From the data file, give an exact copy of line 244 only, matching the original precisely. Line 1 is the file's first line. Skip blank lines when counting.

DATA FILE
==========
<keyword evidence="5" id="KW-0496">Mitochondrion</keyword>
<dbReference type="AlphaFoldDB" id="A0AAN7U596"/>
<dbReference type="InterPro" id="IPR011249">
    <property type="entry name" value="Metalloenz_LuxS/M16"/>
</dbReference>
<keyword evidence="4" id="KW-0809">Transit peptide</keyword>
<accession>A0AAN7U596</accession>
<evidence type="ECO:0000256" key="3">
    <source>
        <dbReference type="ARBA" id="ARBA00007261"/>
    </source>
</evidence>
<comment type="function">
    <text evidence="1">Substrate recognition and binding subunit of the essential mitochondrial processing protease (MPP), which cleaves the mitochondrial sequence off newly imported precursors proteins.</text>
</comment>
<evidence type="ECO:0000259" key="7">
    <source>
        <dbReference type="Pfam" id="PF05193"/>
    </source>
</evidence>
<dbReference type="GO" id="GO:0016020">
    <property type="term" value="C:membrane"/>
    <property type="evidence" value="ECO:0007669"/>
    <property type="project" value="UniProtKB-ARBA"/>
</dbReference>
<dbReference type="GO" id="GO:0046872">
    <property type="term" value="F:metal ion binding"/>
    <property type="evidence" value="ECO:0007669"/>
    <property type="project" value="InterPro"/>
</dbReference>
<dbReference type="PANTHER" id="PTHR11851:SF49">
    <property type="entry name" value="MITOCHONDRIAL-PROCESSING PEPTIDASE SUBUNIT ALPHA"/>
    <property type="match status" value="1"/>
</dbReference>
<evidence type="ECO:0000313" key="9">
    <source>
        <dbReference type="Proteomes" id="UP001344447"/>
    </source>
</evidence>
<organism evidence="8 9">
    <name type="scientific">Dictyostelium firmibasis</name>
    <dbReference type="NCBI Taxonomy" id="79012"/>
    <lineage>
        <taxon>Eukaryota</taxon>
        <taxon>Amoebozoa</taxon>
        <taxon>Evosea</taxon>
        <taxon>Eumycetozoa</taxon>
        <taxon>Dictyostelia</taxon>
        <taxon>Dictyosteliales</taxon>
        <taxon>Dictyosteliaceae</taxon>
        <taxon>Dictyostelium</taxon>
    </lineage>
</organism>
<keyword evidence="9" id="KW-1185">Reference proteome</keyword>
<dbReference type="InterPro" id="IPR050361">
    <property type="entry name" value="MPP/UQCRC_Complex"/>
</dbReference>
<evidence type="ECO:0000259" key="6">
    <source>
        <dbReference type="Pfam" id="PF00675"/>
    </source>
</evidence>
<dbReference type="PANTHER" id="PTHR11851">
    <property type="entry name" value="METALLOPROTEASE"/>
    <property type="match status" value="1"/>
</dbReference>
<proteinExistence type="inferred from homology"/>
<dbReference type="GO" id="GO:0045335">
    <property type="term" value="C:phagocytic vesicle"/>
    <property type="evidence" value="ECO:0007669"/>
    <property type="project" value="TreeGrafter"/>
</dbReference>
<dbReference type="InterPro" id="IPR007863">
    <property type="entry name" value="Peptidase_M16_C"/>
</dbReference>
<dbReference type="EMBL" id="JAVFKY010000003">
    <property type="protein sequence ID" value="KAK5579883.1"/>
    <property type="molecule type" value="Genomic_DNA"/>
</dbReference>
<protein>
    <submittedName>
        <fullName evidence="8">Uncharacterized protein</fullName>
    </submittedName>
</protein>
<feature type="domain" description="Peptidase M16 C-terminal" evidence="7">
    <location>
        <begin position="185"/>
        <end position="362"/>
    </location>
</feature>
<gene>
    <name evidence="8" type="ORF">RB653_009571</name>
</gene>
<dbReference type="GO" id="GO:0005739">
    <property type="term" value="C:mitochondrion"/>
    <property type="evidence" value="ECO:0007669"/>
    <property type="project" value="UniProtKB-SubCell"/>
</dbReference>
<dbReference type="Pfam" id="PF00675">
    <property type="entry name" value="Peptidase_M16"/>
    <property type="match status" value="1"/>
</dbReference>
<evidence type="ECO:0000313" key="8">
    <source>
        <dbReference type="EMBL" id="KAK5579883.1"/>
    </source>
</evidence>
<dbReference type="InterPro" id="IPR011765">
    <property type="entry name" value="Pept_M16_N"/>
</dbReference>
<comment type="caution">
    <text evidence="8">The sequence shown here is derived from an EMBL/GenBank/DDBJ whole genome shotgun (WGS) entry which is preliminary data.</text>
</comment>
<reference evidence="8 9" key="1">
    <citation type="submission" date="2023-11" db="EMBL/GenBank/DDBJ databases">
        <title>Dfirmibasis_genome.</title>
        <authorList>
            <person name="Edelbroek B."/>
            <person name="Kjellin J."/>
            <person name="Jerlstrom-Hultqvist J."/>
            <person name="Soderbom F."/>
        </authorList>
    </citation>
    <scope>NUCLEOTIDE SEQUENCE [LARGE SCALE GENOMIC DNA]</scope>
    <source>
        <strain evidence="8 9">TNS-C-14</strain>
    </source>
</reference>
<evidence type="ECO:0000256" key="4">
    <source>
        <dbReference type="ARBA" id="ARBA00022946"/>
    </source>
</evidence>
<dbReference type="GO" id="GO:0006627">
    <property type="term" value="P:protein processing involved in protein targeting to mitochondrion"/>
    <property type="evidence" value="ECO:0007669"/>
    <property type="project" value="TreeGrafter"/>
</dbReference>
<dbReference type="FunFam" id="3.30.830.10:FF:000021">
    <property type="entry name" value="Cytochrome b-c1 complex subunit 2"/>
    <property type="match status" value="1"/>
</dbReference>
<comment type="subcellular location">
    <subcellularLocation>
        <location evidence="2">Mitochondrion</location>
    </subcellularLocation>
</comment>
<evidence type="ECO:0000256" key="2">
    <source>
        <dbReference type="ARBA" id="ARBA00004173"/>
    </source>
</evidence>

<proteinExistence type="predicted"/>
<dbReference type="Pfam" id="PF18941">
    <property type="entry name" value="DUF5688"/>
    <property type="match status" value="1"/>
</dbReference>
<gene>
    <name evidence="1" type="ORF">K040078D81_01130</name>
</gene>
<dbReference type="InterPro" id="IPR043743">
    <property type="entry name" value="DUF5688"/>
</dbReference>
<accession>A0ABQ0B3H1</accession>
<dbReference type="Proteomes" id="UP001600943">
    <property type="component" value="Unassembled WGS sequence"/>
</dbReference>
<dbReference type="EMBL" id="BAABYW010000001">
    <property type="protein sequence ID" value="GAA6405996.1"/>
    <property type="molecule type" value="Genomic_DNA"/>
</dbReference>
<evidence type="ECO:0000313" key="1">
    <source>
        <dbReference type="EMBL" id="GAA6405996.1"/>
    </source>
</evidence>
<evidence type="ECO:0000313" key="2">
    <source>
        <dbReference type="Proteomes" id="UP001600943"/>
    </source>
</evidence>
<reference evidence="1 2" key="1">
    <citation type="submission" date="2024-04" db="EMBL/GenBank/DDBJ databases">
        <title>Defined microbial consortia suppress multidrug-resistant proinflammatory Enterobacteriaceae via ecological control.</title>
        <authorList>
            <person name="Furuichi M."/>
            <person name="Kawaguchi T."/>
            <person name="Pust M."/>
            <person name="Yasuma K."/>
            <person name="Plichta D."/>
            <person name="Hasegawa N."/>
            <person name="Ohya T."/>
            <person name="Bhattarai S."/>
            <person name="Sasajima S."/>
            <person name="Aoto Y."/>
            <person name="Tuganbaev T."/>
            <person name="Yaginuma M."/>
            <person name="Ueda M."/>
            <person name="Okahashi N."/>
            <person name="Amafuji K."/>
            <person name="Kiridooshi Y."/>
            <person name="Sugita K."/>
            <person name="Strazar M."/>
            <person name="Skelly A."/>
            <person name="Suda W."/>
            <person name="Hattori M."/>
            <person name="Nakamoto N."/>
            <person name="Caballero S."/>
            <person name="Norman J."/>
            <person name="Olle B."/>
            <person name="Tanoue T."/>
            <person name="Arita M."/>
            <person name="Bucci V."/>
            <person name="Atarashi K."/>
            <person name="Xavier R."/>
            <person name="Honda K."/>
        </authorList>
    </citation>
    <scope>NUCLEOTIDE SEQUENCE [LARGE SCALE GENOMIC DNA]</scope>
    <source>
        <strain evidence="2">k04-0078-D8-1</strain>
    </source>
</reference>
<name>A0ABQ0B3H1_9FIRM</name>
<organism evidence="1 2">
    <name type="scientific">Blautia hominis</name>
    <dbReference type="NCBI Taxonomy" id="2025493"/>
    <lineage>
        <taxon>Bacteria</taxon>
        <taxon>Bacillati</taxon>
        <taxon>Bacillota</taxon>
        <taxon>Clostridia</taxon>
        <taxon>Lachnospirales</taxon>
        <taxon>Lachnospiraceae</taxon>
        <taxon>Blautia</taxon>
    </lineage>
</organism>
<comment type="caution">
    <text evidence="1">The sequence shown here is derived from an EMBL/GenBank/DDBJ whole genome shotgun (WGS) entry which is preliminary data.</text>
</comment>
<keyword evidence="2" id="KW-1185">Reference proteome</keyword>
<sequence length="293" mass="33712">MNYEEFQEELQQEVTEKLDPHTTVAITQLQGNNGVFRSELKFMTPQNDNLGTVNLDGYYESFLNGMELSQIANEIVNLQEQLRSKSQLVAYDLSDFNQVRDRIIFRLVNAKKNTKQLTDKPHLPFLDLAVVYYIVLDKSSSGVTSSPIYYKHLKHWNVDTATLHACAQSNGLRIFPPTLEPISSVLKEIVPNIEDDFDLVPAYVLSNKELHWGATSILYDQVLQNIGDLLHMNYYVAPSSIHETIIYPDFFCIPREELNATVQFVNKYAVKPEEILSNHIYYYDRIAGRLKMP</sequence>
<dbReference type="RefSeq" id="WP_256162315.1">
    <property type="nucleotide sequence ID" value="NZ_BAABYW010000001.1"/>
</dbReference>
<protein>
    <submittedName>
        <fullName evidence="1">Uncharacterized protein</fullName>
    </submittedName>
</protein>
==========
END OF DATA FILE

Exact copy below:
    <property type="nucleotide sequence ID" value="NZ_BAABYW010000001.1"/>